- Jane Johnston Schoolcraft’s Sentimental Lessons: Native Literary Collaboration and Resistance
Critical efforts to recover the oeuvre of neglected Native women writers have generally treated these authors’ engagement with sentimental social values and literary conventions as an embarrassing historical affectation that must be downplayed in order to foreground sincere expressions of subaltern protest. As can be seen from Karen L. Kilcup’s introductory remarks on the poetry of Jane Johnston Schoolcraft (1800–1842), the earliest American Indian female author recovered to date, even influential exponents of indigenous women’s “double-voiced discourse” (6) must tactfully contain literary sentimentality’s disaffecting resonances as an imitative, Anglo-American departure from legitimately indigenous self-expression: “Although Schoolcraft writes romantic poems ... that are indistinguishable from those of her white American and European contemporaries, she also writes poetry that affirms the power of her Indian grandfather” (5). The unease or even outright suspicion that, in Cari M. Carpenter’s assessment, “many scholars of American Indian literature and history” express when encountering sentimentality can be attributed to sentimental texts’ troubling history as “a keytoolof nineteenth-century colonization” (5): “Lucy Maddox treats ‘sentimental’ as a synonym for ‘stereotypical’ ... . [and] Robert Allen Warrior links sentimentality to assimilation” (7).1 This tendency to minimize American Indian sentiment also reflects a commonly held and arguably commonsense skepticism toward the authenticity of sentimental literature itself.
Given scholars’ increasingly nuanced understanding of nineteenth-century women’s writing, the thematic breadth and stylistic diversity displayed by women’s poetry over the century have called into question the assumption that sentimental “women’s genres” offer a transparent, reliable representation of either gender or race. For example, contrasting the hyper-textualized lyric voice of belles lettres against the subversive self-expression emanating from women’s experience of gender and racial injustice, Paula Bernat Bennett marginalizes literary sentimentality as a self-alienating echoing of eighteenth-century European males’ pensive introspection, tear-stained sympathy, and fantasies of “mother-love and home” (24). Bennett’s critical approach illustrates Mary Loeffelholz’s assertion that recent recovery efforts have privileged “authentic” lyric voices that express a “spontaneous domestic realism” with its concomitants of anger and resistance while dismissing “derivative” perspectives or overtly collaborative voices with the prejudiced themes and gendered conventions of sensibility (17). [End Page 98]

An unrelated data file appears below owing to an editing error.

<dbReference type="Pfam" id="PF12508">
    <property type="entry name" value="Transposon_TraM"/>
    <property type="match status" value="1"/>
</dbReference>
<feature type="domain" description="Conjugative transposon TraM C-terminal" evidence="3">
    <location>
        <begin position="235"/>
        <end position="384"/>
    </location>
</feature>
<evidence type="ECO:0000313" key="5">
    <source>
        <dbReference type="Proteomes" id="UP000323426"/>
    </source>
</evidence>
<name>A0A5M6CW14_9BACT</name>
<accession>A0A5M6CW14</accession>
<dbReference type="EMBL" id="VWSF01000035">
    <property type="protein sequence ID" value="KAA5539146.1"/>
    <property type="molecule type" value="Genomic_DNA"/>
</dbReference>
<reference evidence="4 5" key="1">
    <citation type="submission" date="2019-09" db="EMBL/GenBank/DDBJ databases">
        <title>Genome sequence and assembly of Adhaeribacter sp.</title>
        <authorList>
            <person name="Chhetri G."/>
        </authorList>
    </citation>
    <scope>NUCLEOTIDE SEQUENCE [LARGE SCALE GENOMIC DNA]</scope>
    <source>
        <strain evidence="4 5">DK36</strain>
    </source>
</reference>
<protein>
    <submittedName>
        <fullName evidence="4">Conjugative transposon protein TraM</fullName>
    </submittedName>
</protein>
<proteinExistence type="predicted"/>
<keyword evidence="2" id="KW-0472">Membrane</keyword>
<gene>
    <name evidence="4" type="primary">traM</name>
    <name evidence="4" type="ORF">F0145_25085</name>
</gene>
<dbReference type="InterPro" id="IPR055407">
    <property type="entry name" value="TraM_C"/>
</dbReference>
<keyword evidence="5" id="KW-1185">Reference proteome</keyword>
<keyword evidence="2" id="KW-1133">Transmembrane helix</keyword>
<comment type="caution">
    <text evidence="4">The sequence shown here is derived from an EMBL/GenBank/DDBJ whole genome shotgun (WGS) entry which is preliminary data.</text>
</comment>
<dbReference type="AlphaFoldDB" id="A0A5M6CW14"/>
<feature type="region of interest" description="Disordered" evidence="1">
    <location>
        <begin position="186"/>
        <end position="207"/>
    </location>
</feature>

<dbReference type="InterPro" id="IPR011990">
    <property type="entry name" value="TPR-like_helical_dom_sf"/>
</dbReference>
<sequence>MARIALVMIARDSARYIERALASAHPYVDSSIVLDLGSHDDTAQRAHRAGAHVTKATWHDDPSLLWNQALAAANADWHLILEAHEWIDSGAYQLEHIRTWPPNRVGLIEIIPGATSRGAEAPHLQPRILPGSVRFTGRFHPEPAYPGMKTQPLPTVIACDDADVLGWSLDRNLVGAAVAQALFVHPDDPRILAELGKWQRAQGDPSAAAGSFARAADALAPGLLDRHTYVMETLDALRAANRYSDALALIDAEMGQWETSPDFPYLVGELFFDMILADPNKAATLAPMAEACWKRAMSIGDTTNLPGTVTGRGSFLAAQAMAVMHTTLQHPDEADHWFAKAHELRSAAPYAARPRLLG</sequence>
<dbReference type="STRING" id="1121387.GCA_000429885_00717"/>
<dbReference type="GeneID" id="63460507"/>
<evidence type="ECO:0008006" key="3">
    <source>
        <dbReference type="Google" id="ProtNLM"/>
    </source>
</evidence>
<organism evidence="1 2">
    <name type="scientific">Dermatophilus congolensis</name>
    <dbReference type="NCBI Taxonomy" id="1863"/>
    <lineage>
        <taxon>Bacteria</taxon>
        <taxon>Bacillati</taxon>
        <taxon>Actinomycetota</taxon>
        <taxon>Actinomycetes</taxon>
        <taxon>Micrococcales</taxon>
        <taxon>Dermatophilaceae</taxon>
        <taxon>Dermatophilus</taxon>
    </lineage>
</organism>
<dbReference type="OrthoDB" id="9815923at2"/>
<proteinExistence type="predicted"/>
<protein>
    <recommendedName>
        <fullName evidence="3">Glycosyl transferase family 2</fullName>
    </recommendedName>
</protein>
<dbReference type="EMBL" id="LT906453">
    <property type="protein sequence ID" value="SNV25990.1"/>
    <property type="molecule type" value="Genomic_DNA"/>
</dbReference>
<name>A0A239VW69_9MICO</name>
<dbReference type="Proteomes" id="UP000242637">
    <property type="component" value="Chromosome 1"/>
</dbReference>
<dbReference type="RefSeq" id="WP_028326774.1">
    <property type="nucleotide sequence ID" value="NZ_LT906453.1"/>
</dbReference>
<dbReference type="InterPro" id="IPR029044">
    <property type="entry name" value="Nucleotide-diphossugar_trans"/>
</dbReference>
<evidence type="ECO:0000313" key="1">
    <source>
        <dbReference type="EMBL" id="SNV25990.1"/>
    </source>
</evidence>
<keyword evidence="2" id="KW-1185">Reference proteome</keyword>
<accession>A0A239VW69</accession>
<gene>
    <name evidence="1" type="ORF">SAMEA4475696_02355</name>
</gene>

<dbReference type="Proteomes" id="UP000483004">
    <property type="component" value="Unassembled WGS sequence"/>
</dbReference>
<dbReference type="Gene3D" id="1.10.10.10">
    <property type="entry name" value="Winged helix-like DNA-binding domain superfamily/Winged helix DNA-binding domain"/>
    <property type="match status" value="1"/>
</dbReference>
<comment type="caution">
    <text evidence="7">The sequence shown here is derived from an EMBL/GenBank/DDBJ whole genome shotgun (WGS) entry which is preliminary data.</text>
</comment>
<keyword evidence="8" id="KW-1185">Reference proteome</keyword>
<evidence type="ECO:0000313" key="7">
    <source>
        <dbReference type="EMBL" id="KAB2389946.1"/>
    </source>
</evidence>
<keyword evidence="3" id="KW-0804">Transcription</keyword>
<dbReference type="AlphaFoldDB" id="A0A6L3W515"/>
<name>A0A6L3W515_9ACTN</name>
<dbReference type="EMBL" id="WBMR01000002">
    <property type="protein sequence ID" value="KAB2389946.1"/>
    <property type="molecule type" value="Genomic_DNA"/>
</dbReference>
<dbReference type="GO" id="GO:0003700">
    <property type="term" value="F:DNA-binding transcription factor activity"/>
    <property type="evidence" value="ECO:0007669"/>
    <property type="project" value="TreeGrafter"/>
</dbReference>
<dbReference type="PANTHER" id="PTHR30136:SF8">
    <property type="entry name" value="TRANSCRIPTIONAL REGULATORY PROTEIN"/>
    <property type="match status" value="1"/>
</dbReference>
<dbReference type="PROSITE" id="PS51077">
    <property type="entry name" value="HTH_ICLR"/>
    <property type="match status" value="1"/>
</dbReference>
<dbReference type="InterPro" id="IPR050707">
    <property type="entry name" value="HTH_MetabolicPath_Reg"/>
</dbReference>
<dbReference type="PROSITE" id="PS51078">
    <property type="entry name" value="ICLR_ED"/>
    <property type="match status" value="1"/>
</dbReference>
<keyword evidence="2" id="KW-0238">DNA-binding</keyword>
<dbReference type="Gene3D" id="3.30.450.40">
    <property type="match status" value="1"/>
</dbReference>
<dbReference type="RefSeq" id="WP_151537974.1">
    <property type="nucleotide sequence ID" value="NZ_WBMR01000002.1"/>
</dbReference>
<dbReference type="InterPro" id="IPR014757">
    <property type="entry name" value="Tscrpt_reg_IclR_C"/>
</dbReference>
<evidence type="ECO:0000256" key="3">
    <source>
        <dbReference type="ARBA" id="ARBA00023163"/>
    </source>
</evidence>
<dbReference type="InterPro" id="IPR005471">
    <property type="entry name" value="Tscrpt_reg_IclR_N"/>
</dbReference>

In the name of highlighting and preserving authentic voices of indigenous tradition and struggle, however, the critical diminution of indigenized sentimentality can obscure the notable cases in which Native women’s collaboration with Anglo-American pedagogy and sensibility gave rise to nineteenth-century authorial acts of resistance. This essay’s exploration of Schoolcraft’s sentimental poetry demonstrates that acknowledging the impact of transatlantic sentimentality on indigenous women’s poetic endeavors can also bring to light these authors’ resilient, creative commitment to their respective Native cultures. On the one hand, Schoolcraft’s biography and verse support Loeffelholz’s identification of the “domestic-tutelary complex” as the gendered disciplinary regime that shaped the consciousness and thematic concerns of antebellum poetesses (15–16, 22). On the other hand, drawing on Craig S. Womack’s rejection of “the supremacist notion ... that Indian resistance has never occurred in such a fashion that things European have been radically subverted by Indians” (12), this analysis of nineteenth-century education and authorship shows that Anglo-American approaches to Native female pedagogy were not a one-way street or limited to an indigenous woman’s passive reception of the dominant culture’s literary values and patriarchal schemes of social control. Rather, Schoolcraft’s strategic deference to her sentimental lessons produced a remarkable, bicultural version of literary sentimentality that seeks to translate the political concerns of her Ojibwe people into the language of a Eurocentric culture while also consolidating her own familial legacy of tribal leadership and privilege. As she engages with the sentimental conventions of sensibility, sanctuary, and complaint as well as the popular figure of the Celtic bard, she conveys a compelling critique of ascendant Anglo-American culture. Exceeding the binary-driven discourse with which critics have opposed collaboration to subversion, Schoolcraft’s mixed-blood poetics provide a Native iteration on Loeffelholz’s assertion that “the domestic-tutelary complex” gave rise to sentimental poetry produced simultaneously in...